Dad didn’t approve of the straightening of my hair. So much so, that Mum had to hide it from him. Since most of these hair routines took place at home and not in a salon – lest anyone discovered that it wasn’t your ‘own’ hair – this was done in his absence, discarding all the evidence, the packaging and that horrible stench. My only ‘saving grace’ was that my hair grew, way down my back, which gave it appeal in certain quarters. But for the most part, its original texture and thickness had to be ‘tamed’ by endless products to give it a more ‘palatable’ veneer. When it was blow-waved straight, the positive comments were affirmation of this preference.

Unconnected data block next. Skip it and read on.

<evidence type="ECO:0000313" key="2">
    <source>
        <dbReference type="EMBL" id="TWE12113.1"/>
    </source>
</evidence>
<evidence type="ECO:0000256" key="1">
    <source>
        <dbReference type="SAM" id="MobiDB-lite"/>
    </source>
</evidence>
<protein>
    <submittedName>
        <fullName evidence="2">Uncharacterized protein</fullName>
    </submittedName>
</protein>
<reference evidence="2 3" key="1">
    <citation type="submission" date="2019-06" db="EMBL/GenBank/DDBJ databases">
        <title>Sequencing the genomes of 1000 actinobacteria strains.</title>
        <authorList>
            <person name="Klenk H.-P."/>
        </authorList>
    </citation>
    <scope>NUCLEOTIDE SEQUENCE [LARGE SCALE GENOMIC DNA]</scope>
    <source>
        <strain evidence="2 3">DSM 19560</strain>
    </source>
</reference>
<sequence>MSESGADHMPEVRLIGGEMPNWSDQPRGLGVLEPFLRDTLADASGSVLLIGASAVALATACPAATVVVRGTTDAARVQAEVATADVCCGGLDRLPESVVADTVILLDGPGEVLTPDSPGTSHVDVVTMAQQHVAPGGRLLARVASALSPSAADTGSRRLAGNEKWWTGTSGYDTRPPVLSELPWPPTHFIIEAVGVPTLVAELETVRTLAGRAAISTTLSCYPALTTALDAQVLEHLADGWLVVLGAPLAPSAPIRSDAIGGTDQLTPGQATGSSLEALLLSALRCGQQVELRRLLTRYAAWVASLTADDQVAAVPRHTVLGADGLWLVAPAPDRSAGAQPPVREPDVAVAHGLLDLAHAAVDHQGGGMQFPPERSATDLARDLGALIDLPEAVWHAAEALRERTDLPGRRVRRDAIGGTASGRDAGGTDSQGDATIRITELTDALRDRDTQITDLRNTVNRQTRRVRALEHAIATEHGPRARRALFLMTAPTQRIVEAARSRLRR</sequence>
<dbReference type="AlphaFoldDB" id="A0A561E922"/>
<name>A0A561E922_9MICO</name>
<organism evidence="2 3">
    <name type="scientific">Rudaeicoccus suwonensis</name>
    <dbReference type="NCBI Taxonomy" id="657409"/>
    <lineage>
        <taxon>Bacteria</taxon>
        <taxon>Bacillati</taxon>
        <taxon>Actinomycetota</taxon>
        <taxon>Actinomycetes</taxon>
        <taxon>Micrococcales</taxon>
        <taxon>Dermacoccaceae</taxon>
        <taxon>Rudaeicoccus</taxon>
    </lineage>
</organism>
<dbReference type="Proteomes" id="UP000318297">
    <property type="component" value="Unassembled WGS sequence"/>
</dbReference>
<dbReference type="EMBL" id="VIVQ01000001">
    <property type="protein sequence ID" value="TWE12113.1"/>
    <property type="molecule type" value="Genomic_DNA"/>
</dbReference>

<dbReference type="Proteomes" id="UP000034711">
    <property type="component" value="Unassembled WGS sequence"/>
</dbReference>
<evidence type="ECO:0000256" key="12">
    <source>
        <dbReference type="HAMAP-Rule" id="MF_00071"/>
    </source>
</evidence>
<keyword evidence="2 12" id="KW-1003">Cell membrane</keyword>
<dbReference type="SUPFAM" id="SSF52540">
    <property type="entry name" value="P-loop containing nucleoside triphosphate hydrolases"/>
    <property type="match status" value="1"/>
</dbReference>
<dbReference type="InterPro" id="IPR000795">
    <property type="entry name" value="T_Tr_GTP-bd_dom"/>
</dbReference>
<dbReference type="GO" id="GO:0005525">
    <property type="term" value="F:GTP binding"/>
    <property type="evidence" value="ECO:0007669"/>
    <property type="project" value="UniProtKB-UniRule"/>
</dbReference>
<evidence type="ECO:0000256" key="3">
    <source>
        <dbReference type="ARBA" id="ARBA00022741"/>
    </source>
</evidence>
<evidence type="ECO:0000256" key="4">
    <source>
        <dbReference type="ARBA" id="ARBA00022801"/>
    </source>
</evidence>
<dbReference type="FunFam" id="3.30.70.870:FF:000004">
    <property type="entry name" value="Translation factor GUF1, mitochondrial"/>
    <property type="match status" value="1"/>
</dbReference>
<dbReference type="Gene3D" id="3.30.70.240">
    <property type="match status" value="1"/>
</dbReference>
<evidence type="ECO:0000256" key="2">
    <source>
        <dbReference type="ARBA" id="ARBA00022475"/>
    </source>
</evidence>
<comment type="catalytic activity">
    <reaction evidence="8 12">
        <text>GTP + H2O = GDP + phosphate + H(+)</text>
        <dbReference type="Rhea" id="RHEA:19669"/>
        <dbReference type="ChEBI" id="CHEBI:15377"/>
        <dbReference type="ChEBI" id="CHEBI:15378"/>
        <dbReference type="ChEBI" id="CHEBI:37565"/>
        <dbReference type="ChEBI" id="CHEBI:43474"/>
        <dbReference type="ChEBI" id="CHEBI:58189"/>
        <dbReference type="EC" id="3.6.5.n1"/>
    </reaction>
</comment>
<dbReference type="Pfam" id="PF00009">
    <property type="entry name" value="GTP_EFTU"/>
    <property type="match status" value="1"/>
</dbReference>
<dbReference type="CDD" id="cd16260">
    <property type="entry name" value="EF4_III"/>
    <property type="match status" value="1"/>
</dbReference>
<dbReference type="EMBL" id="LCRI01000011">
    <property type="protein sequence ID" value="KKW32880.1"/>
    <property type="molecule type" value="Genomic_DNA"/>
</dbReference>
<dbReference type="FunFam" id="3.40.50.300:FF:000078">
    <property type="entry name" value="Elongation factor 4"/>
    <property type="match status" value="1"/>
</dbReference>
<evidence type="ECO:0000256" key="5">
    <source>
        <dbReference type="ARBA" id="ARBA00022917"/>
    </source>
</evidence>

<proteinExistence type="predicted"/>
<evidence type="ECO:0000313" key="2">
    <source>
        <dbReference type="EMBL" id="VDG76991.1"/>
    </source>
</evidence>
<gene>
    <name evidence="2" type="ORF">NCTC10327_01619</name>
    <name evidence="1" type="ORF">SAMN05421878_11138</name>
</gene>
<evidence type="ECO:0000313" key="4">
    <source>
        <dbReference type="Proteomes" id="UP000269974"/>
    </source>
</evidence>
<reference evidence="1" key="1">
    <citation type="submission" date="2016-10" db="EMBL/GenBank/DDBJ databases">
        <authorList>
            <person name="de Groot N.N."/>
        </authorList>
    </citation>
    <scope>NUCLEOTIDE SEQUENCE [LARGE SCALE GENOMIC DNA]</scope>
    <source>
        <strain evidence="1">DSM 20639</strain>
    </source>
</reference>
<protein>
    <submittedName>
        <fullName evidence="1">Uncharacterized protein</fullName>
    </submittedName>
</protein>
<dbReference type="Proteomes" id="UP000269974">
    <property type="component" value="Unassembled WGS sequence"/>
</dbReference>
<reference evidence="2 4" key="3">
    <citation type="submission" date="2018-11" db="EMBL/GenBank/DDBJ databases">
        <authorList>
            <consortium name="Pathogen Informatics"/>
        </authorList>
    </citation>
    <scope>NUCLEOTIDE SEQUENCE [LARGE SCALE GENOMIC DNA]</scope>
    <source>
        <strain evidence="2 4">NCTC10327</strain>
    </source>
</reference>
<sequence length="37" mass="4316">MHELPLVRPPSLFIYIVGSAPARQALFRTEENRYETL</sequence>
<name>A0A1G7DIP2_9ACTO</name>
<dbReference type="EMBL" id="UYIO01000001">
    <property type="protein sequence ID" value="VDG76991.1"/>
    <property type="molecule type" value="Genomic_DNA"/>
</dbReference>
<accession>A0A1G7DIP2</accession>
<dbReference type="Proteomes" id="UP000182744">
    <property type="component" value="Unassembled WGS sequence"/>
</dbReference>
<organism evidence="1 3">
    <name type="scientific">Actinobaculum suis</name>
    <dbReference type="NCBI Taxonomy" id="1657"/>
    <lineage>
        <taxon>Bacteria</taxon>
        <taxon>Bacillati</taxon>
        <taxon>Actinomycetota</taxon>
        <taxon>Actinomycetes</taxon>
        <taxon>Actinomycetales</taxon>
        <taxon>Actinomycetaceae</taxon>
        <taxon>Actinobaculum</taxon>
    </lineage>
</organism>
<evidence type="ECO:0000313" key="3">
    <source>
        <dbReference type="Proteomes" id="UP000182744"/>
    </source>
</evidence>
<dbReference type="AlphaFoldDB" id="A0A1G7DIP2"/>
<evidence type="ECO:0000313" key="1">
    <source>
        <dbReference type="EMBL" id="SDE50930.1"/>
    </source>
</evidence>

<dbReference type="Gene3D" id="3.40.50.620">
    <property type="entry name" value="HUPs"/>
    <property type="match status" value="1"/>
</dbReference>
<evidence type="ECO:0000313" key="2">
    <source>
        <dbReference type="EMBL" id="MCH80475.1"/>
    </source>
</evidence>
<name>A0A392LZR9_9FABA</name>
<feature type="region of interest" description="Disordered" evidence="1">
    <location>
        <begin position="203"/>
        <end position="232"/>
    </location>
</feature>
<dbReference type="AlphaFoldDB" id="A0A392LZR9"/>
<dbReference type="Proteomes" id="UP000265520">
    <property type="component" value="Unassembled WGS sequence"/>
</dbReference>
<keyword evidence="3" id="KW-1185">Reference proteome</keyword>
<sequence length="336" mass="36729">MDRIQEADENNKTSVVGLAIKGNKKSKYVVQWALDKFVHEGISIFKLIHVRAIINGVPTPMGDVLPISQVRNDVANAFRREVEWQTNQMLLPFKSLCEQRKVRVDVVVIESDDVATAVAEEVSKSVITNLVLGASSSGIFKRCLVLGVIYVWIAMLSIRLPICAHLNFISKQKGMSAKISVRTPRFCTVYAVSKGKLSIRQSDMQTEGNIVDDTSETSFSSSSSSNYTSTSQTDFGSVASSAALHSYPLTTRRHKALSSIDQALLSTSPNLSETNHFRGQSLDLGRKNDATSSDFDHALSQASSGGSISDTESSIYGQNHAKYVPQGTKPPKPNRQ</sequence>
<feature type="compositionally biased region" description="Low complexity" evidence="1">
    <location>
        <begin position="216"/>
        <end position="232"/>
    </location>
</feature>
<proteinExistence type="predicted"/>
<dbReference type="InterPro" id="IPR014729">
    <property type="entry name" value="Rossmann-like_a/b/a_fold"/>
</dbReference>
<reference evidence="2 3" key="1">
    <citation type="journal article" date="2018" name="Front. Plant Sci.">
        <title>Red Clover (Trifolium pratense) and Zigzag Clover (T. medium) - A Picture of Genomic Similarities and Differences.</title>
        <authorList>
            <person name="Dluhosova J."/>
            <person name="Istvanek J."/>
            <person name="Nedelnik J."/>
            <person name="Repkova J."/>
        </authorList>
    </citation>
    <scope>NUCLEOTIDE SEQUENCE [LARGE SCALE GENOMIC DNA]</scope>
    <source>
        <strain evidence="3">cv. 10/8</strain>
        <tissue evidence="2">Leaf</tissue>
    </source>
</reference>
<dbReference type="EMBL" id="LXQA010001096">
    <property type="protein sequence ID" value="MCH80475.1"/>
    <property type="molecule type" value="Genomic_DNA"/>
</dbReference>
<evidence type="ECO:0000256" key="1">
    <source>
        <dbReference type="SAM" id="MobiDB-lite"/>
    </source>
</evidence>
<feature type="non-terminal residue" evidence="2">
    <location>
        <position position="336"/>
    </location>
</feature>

I recall one of my prized moments as the only bridesmaid at my cousin Gillian and Anthony’s wedding in Durban mid-Summer. With humidity at its highest, I still ‘forced’ a straight hairstyle for the ceremony and official photoshoot. I could feel the curls materialising like unwanted facial hair. It always made me so uncomfortable and ugly. Sanity prevailed and before the reception, I wet it and let it dry, with lots of product of course, into its natural curly state. Their wedding album tells my before and after story. It provided a good laugh when some pics surfaced on Whatsapp a few months ago.

Spent my most impressionable years never feeling pretty enough.

So, straight hair was always desired. The kind that my baby sister and a few cousins were ‘blessed’ with. They didn’t have to go through hoops to roll, swirl or straighten their hair. I was so envious. It wasn’t scared of rain, moisture or wind; it would remain beautiful regardless. Spent my most impressionable years never feeling pretty enough.